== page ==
Systematic review meeting

Systematic review meeting

admin 2 comments
ISO 26000

PPO Secretariat met with the stakeholder advisory group on the topic “What do we recommend ISO to do based on the results of the systematic review 2017?”

The ISO member countries voted 11 CONFIRM (keep as it is) and 12 REVISE (update/change) with an additional 7 abstentions which are noted.
52 % in favour of revision is indeed a single majority, but a weak indication. Thus, the content of the technical comments sent together with the votes must be carefully analyzed and discussed before PPO Secretariat sends its recommendation to ISO TMB (who decides the next steps).

A preliminary interpretation of the stakeholder meeting advice taking the comments from the ISO member bodies:

  • we should not recommend only a minor revision (editorial, minor update)
  • we should not recommend only a partial revision (an amendment)
  • we should recommend a revision with limitations based on the comments

Some of the technical comments affecting such limitations that were discussed:

  • include updates made in key international instruments (NOTE: there are 170+ references in the bibliograph such as the ILO Conventions, UN Guiding Principles for Business and Human Rights, OECD Guidelines
  • include updates made in relevant ISO standards, e.g. ISO 20400 Sustainable Procurement and ISO 37001 Anti-bribery management system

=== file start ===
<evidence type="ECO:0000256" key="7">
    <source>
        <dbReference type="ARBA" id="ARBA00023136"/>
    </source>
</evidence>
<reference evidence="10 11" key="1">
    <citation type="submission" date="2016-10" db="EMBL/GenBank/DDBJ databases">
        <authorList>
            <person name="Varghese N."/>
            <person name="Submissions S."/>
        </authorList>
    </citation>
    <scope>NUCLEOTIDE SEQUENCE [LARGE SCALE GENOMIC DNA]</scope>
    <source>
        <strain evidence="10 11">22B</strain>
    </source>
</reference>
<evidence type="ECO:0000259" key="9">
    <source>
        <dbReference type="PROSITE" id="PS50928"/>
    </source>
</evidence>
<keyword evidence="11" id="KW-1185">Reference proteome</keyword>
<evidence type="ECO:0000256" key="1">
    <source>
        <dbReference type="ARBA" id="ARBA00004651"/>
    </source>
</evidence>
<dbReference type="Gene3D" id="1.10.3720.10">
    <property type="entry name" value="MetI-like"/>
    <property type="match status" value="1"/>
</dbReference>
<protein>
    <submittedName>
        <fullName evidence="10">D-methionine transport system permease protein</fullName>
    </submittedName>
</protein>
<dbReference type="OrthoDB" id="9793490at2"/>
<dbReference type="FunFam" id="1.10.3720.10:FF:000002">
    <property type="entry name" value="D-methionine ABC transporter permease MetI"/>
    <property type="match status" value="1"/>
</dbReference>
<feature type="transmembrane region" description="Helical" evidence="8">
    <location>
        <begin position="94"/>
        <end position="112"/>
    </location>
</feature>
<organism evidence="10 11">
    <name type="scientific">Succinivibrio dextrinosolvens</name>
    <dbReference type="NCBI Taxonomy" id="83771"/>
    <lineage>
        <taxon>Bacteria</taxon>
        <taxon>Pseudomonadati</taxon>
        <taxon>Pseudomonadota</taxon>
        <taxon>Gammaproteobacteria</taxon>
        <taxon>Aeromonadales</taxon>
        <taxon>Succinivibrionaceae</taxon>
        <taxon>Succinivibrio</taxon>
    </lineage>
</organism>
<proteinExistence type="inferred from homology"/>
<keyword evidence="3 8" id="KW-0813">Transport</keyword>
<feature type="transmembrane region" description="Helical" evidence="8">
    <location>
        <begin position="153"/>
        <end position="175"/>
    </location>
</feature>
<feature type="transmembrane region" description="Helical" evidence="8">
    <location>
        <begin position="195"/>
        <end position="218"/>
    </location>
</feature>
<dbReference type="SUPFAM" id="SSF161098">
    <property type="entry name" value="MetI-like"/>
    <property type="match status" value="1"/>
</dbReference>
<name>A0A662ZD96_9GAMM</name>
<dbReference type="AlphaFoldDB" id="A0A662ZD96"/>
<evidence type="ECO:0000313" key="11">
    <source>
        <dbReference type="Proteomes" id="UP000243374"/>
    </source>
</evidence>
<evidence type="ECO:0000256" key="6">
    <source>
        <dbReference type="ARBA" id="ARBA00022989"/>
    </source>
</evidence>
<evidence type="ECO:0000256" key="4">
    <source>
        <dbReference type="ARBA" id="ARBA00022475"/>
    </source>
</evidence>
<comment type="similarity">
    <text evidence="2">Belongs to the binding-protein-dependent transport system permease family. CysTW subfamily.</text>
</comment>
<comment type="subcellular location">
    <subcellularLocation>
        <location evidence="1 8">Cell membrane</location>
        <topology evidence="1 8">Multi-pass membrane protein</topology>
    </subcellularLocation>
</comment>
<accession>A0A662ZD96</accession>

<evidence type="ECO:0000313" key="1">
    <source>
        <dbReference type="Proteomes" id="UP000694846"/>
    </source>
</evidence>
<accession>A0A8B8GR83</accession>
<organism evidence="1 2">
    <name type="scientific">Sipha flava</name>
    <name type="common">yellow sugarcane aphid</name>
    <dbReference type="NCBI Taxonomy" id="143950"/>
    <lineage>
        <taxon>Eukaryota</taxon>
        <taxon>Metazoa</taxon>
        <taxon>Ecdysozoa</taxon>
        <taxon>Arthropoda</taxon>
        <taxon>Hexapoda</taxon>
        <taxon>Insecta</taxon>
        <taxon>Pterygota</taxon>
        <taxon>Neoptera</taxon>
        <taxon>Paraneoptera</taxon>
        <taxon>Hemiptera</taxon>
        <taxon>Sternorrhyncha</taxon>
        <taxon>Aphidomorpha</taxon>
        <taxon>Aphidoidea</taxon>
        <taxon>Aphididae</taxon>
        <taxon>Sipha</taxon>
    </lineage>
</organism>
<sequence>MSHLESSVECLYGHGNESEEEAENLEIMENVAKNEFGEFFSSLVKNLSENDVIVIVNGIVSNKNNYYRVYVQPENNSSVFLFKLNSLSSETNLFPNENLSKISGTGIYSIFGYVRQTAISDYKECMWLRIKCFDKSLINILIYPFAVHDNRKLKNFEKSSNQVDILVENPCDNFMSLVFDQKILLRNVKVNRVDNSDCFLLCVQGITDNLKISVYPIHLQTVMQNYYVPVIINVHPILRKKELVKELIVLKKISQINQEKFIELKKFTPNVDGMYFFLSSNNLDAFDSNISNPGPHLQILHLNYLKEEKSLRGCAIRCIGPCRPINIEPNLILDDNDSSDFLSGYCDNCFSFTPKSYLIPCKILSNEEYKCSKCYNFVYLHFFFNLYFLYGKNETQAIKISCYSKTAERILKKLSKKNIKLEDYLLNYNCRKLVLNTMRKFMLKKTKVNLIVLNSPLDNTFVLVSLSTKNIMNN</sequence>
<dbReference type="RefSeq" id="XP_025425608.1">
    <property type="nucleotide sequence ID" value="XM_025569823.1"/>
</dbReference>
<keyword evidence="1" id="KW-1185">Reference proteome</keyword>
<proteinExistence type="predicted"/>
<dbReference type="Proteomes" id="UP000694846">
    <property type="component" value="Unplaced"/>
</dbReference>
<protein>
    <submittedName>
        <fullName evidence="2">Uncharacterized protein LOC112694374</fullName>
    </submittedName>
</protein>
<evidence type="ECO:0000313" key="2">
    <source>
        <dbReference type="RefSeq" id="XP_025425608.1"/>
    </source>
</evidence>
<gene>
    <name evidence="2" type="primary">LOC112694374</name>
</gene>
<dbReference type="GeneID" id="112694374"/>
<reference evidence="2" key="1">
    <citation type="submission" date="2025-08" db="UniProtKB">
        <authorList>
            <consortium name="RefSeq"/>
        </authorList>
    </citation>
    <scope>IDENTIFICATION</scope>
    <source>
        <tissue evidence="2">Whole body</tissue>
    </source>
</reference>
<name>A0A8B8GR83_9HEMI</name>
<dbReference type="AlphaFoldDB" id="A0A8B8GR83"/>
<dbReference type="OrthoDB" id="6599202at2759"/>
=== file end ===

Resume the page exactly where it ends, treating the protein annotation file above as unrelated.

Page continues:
• include Agenda 2030 and the SGDs

In addition, the “New Work Item Proposal” that set out the scope of ISO 26000 in 2005 is still valid. This means that much of the tone, scope, structure is expected to be similar in a future revised version.

PPO Secretariat is now developing a statement capturing the boundaries of a proposed revision. If TMB, after consulting with ISO 26000 PPO and others, finds that ISO 26000 should be revised, the international work is likely to start at the end of 2017 or beginning 2018.


Mitchell L Gold

July 16, 2017 at 11:02 pm

Why is there no discussion on why the UNGC did not fulfill it’s commitment to promote the ISO26000 through its networks. Blindly accepting their SDG’s also challenges the credibility of the ISO Group that has been so accepting of the obstructive nature of all UN agencies.
Do we just ignore their past role? Or continue accepting UN mediocrity.



July 17, 2017 at 7:17 am

Hi Mitchell. ISO is not a political body that decides which international bodies are credible or not. Instead , ISO members’ experts decide in consensus what are relevant standards for companies/organizations to voluntarily use in their operations. Such nominated experts found several documents from UN, ILO, OECD, ISO, etcetera to be the best references for to build ISO26000. You seem to have a list of better references so please engage in the practical standardization and speak for your case. That would be more constructive than sending angry comments accusing people of being blind, ignoring, non-credible. You have sent emails to me before and they have all been angry and accusational. Therefore: this was the last time I reply. / Staffan


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